Leave the Corners, Don’t Cut Them

In my day job, I am the newest salesperson in a highly competitive environment. In addition to being new, I am also the only woman on this large, successful team.

In my first few weeks at my new job, I spent much time trying to work as hard and as fast as the men, copying their routines and behaviors.

I quickly found myself emulating successful traits I saw in each of my competitors. The work ethic of this one, the professionalism of that one. I noticed one coworker who earned trust when he truly listened to his customer without interrupting. Another demonstrated world-class control in an exceedingly difficult situation.

One thing they all have in common is a fiercely competitive, aggressive nature that drives them to work hard until the job is done, and they are number one on the team.

The problem is that only one person can be number one.

Iron sharpens iron.

Even though I am a woman, I am not that much different than my coworkers. But as I pulled back my hair and tucked in my shirt in front of the mirror one morning, I listened to a recording of the book of Ruth.

The book of Ruth tells the story of a widow and her widowed mother-in-law who are forced to glean the corners of the grain fields to survive. In those days, farmers would allow the poor to harvest the corners of their fields. They would leave them unharvested for that purpose.

God presented this law to the Israelites generations before in Leviticus 23:22. “When you reap the harvest of your land, do not reap to the very edges of your field or gather the gleanings of your harvest. Leave them for the poor and for the foreigner residing among you. I am the LORD your God.”

I never considered this law or practice. It just seemed good to leave a bit of your own harvest for the poor and needy. Especially if you have plenty.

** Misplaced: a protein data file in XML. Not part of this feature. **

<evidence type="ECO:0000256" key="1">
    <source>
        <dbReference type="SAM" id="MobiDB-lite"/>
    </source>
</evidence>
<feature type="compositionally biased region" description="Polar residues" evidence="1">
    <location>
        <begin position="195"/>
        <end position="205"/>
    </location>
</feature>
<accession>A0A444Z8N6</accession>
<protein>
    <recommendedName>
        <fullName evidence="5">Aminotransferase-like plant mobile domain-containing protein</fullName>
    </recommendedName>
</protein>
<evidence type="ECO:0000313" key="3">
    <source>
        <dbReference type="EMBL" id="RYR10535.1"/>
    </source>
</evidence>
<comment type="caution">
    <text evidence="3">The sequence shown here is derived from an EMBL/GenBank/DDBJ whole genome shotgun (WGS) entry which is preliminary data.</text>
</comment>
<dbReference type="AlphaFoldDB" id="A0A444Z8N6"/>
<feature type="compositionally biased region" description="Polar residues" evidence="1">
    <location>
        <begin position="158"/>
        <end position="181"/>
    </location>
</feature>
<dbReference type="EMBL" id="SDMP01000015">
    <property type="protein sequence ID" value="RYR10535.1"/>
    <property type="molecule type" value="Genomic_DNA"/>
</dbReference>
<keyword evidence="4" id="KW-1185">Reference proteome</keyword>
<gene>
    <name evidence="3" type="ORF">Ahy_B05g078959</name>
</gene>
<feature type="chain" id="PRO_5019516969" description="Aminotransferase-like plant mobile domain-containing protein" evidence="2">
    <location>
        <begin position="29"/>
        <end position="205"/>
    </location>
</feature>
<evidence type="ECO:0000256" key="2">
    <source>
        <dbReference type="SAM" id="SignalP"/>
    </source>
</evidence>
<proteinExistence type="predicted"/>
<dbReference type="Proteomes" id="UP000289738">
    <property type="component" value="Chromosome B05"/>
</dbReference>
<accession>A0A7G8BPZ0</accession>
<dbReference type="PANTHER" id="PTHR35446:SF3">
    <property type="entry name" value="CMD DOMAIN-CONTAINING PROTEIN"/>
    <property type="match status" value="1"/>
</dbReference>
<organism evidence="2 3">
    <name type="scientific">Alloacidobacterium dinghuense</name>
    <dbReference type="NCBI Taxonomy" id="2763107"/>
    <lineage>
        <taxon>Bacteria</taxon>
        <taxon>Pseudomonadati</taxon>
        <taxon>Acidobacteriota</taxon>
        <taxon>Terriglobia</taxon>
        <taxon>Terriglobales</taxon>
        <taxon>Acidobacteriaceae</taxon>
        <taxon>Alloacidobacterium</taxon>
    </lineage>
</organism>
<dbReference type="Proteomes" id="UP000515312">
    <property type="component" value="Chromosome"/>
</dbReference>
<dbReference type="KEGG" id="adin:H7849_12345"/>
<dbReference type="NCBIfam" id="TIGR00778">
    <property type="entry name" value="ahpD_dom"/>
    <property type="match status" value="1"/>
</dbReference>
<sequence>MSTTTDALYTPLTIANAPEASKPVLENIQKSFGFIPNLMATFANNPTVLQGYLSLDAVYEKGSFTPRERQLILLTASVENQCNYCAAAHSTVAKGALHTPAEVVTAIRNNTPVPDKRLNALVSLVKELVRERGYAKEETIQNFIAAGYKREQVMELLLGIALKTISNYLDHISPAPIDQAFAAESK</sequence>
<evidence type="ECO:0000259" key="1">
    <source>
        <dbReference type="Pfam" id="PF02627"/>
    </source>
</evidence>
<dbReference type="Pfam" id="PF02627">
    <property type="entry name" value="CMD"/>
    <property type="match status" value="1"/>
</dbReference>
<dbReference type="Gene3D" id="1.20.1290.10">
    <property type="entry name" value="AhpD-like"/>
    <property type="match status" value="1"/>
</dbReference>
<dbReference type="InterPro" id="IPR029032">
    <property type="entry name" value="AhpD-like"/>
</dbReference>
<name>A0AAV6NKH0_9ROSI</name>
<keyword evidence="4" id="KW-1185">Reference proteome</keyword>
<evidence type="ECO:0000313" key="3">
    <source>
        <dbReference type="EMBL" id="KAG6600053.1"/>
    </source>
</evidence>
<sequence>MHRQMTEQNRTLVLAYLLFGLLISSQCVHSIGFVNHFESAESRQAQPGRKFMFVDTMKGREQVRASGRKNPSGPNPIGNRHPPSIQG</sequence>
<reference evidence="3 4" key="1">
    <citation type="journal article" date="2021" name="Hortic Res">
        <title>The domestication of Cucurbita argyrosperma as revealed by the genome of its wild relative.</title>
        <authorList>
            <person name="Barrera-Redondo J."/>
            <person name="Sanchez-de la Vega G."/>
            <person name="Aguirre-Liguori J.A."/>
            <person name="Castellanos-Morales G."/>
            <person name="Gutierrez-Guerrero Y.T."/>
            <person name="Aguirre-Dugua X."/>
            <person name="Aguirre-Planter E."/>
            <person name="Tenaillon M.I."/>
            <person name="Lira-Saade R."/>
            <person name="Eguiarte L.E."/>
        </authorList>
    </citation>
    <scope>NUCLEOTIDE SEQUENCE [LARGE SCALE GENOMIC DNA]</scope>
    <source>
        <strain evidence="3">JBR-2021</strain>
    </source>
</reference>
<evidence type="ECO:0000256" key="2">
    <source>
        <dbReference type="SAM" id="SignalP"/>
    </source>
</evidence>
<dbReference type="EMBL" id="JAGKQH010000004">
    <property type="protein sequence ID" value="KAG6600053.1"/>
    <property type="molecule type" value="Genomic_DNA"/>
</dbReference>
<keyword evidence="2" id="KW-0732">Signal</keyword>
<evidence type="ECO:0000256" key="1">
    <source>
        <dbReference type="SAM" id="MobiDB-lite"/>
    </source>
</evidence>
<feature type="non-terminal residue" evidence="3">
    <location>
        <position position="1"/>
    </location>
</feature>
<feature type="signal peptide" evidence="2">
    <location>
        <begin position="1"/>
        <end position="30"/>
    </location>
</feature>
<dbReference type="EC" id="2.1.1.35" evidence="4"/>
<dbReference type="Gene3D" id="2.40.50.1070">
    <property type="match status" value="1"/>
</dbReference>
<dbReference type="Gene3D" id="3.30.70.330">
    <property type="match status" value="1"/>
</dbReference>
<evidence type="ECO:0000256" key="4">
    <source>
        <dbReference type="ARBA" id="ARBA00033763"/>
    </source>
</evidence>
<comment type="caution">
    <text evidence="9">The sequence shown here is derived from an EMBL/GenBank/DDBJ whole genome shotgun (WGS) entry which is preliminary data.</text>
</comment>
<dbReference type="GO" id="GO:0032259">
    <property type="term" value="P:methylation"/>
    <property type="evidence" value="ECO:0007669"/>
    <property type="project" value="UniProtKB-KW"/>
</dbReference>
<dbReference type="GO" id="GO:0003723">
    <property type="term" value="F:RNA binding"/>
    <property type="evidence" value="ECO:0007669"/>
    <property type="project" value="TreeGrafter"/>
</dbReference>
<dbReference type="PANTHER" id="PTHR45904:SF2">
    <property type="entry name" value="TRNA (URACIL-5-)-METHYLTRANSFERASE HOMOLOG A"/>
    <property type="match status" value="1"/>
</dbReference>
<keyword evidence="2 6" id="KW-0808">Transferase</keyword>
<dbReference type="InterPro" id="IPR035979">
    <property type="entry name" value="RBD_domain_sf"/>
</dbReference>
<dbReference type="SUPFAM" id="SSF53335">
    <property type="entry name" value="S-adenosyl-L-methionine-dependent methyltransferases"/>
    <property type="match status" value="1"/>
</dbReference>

Fast forward to 2021, and I’m not so sure I want to leave the corners of my own harvest for anyone. I mean, I’m comfortable today, but tomorrow is another story, and everything is expensive, and my kids won’t stop eating or growing.

And at work, honestly, I’m working so hard to climb up the ladder of success, I’m not so keen on giving a portion of that success away to someone, no matter how badly they need it.

I put on my lip gloss and check my reflection as the final verses of Ruth are read, and I realize how deeply I am immersed in this competitive culture. It is not always easy to leave the corners in my own fields.  If those unharvested corners represent the opportunities in my own life, how difficult will it be for me to leave them for someone else to profit from?

God has placed these four corners in my heart, but as usual, He has set His own little twist in my spirit to drive His point home.

As I pray over His words, he places in my heart this thought: I want you to leave the corners, but I also don’t want you to cut them.

You see, the Bible is full of people who cut corners. Searching for shortcuts isn’t a new problem for humans. People have been trying to find the easy way out since the beginning of time. So not only does God want me to be generous and leave some of my hard work on the ground for someone else to pick up, but He also wants me to be sure and follow all of the rules while I’m doing it.

Follow all the rules, even if it means I might lose the opportunity to reach #1.

Because what does it really matter if I am #1 on the sales team if I’m failing to rank on God’s team?

It’s an exercise in faith to leave so much of our own work behind without question while finding ourselves falling behind for refusing to sacrifice our character. I know because I’m doing it. In a million little ways that I’ll never be able to fully explain to anyone but God.

But, God.

Somehow, He’s still giving me enough that when I spread it all out, it reaches all the way out to those four corners. And then some.

Julie Christian

Julie Christian has four children, ages 12,13, 21, and 31. She is married to the man of her dreams, Mike Christian, and she writes from her home in southwest Georgia. Julie has completed two novels, Sugar Machine, and Her Father’s Ocean. She is currently writing her third novel, Come @s U R. Her work will be published in the upcoming devotional compilation, Abba’s Heart (Crossriver Media), and her story is featured in a chapter of Strength of a Woman (Crews, Ascender Books). She is president of online Word Weavers chapter, Page 40. She is an ambassador and featured blogger at ScreenStrong Families Managing Media and a contributor to InspireAFire.com. She has been featured on podcasts such as Other Peoples Shoes, and Look out for Joy. Her work has been featured in The Epoch Times. You can learn more about her and her work at www.juliechristian.com.

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